Languishing first-round draft busts usually don’t have famous medical histories. Nobody in Dallas cared that ex-Tar Heel Brandan Wright might have a tricky shoulder when the Dallas Mavericks signed him in 2011. And why would they? Not only was the guy just one more in a long line of college stars to see his game not translate to the next level, he was only brought in on a lark. Nothing much was expected out of him, so naturally, his background never really made it to the foreground.
Then a guy that looked like nothing more than an obligatory early-season junk signing crept his way into the collective consciousness of the fan base. Pretty floaters, soft hooks and high-flying dunks slowly amassed, and, all of a sudden, a faceless jersey toward the end of the bench had turned into a key role player and a fan favorite. Then that obligatory junk contract expired, and the draft bust had earned himself a new contract worth eight figures. For the first time since he was originally drafted in 2007, Wright now faced fan expectations. Additionally, it was learned during the run-up to the NBA preseason that Wright had put on 15 pounds of muscle in preparation for his new, expanding role.
Wright couldn’t have looked more promising during the Mavs’ first preseason game. He played visibly stronger than he did last season while seemingly losing no touch. In particular, he displayed some chemistry with newly acquired Monta Ellis that raised eyebrows. I noted in my postgame wrap-up that Wright looked capable of easily outplaying my 2013-14 predictions for him. On further reflection, it also seemed feasible that he could not only be the consensus first guy off the bench at the 5, but also make an intriguing replacement for Shawn Marion in long lineup situations.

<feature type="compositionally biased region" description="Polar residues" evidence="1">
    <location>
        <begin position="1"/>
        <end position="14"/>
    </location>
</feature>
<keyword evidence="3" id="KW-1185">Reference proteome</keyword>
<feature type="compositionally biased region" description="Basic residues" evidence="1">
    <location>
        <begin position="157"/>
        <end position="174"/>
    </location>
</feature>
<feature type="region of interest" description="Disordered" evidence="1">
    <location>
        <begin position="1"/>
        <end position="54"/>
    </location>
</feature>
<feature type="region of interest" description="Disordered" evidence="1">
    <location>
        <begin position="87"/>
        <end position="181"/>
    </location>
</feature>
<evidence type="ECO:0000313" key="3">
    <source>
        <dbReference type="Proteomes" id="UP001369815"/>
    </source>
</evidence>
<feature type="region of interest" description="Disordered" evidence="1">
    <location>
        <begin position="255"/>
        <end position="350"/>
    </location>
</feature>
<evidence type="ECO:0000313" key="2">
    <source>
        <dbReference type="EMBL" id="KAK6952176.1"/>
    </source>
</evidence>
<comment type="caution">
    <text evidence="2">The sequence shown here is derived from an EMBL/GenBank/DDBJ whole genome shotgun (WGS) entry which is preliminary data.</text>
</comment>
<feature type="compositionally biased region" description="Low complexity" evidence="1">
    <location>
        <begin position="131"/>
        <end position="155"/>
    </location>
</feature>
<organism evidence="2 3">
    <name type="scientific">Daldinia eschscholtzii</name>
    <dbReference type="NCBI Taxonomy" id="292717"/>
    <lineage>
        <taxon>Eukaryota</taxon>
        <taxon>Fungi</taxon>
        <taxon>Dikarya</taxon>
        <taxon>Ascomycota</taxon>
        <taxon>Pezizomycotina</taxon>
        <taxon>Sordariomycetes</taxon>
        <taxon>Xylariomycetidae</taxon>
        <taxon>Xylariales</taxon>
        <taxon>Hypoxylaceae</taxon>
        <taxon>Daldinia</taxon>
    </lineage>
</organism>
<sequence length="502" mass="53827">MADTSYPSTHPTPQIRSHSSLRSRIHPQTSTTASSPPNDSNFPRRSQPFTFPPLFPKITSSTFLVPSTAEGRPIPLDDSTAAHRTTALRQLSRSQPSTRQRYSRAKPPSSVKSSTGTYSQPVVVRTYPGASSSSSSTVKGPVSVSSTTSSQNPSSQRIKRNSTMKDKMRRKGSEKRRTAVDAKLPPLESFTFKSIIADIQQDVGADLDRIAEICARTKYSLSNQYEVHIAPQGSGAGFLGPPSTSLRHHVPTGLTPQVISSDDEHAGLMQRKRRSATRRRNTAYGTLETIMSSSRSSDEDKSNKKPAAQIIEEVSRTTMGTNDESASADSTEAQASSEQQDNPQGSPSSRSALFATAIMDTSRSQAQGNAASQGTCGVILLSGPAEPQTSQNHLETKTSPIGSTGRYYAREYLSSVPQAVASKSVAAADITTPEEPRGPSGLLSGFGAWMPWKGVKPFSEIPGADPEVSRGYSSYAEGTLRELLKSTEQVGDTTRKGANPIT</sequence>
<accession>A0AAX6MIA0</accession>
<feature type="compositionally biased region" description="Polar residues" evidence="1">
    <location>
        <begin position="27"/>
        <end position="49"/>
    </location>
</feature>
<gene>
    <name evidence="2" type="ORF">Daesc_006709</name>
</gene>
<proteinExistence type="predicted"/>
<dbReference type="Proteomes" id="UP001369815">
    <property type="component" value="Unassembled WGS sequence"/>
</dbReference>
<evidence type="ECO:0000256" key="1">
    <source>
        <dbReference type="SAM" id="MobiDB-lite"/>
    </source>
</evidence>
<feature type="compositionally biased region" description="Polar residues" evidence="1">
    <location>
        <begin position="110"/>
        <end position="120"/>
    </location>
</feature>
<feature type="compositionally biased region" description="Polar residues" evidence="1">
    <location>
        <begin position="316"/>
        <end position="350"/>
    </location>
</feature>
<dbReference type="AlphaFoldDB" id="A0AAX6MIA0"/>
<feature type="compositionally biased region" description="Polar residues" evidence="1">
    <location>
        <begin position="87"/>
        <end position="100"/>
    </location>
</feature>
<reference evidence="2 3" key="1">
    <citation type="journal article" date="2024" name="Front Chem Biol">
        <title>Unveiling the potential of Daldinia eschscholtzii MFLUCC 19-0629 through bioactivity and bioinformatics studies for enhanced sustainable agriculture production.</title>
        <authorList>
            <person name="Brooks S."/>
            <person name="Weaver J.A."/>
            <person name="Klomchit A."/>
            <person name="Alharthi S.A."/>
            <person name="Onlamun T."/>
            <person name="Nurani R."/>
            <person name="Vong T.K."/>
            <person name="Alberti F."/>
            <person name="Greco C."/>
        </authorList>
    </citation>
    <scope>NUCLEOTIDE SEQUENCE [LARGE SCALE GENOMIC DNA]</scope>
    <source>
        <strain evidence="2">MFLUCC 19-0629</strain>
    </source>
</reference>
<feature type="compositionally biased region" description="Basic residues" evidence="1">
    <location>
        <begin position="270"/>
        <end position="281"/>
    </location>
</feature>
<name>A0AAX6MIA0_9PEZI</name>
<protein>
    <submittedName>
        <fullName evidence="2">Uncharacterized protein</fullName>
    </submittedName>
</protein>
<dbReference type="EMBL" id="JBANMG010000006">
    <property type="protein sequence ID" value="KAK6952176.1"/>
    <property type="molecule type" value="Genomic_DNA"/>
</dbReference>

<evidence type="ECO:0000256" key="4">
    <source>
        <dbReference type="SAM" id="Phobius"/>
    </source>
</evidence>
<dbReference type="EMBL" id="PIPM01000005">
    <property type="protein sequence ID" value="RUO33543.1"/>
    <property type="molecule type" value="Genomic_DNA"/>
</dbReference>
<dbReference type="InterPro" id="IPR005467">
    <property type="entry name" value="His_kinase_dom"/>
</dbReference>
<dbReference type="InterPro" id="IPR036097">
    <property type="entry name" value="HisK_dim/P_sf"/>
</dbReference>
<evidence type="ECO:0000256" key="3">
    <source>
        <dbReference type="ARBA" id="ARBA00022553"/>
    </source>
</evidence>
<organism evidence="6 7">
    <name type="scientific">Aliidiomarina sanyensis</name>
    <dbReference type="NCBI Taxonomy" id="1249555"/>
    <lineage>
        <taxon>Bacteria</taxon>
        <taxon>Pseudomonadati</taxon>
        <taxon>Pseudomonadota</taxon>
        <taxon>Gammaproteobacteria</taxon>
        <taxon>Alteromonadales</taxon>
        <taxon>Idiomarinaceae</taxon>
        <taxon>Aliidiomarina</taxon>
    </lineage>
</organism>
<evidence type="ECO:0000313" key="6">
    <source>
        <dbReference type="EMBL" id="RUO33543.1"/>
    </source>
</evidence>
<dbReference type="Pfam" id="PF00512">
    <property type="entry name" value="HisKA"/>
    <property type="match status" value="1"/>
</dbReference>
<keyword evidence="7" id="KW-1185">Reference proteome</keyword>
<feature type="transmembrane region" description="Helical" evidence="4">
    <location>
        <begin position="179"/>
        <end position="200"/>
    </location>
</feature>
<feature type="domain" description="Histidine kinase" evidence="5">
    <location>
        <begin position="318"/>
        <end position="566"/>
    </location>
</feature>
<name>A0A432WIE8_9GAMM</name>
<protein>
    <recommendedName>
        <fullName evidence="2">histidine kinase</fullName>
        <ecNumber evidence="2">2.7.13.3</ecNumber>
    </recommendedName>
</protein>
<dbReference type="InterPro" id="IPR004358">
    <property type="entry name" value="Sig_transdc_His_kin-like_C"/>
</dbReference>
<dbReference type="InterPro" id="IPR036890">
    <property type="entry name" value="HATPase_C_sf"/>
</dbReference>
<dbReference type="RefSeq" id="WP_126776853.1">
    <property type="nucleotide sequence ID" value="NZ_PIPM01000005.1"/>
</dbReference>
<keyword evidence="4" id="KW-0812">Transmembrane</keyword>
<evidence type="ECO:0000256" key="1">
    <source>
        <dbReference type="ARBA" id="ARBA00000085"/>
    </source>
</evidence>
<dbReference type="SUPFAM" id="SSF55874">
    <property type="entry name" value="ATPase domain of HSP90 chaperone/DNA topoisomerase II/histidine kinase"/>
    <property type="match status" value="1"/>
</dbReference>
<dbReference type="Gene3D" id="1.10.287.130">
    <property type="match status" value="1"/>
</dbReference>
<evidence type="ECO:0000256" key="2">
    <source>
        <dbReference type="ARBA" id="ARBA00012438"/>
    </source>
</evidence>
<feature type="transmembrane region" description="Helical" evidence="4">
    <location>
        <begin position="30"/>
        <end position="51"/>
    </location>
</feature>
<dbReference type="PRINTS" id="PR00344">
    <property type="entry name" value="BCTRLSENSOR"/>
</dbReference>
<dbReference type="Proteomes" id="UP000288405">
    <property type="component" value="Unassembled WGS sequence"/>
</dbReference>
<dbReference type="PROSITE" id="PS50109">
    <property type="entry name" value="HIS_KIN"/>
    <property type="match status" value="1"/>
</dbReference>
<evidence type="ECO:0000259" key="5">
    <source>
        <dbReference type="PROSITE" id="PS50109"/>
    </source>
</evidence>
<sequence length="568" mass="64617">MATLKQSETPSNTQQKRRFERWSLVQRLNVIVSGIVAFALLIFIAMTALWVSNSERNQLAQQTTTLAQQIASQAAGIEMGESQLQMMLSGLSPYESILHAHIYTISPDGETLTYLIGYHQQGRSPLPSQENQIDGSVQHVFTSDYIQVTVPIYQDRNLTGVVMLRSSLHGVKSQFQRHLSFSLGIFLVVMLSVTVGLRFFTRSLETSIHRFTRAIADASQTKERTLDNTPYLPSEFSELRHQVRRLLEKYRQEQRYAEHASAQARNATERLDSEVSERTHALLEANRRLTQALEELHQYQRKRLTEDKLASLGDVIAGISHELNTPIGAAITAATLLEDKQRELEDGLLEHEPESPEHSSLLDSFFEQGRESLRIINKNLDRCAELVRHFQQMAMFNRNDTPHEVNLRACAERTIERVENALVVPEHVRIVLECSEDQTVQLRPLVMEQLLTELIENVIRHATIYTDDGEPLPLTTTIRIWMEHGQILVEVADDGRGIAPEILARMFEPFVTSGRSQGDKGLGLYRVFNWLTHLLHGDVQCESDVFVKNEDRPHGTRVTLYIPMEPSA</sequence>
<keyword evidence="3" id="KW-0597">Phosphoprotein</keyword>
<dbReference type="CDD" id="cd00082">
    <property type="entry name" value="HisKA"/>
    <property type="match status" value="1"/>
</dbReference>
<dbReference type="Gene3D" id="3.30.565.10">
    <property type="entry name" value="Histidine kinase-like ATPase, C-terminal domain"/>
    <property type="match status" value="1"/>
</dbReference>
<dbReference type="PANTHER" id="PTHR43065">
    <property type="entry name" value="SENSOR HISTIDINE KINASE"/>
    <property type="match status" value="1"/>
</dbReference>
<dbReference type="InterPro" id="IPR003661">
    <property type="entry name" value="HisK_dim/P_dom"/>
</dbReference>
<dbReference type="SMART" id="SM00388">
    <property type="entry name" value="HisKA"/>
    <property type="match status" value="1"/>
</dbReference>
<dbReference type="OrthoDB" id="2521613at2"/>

All was rosy, especially for a guy like me who’s made some of the most rose-tastic predictions for the upcoming Mavs season of anyone in the NBA blogosphere. Then I was awoken Wednesday morning by a sad trombone. Not only was Wright one of a few players coach Rick Carlisle planned to sit in Memphis for the team’s second preseason game, but his benching was due to a shoulder injury sustained during practice the day before. Per Eddie Sefko of the Dallas Morning News, a subsequent MRI revealed a “small, non-displaced fracture” in his left shoulder. What’s more troubling, the Mavs front office isn’t making any projections about his recovery.
If this weren’t disconcerting enough, Wright’s heretofore irrelevant medical history reveals a player whose early career struggles may have been largely the result of just such injuries to the specific shoulder in question. In fact, surgery to his left shoulder caused Wright to miss the entire 2009-10 NBA season. One thing the Mavs are telling us is that surgery is not expected this time around, but that’s hardly an encouragement to Mavs fans pining for Dirk Nowitzki to get just one more faint sniff at the Larry O’Brien Trophy before hanging up his shoes or, God forbid, pulling a Karl Malone and accepting “bench décor” status for a contender.
But is Brandan Wright really that crucial? Is he worth thusly emoting about? Well that’s relative to one’s team expectations. I for one can remember that Dallas’ 2011 title run was completely unforeseen and still seems shocking in hindsight. Certainly, that Mavs team didn’t enter the 2010-11 season with as low expectations as they have this season, and I’ve already conceded elsewhere at BallerMindFrame.com that the Western Conference is notably more competitive now than it was then. But 2011 taught this fan that hope springs, if not eternally, at least more often than the “experts” say it should. Brandan Wright is a particularly unique cog in Rick Carlisle’s machine, and any team intent on disproving critics can’t afford this sort of loss.
Alas, my writing this will probably rearrange the cosmos, resulting in a new report next week that Wright’s injury was less significant than originally thought, and that his return to action is imminent. Wouldn’t that be nice.
Photo courtesy of Ben Sutherland/Flickr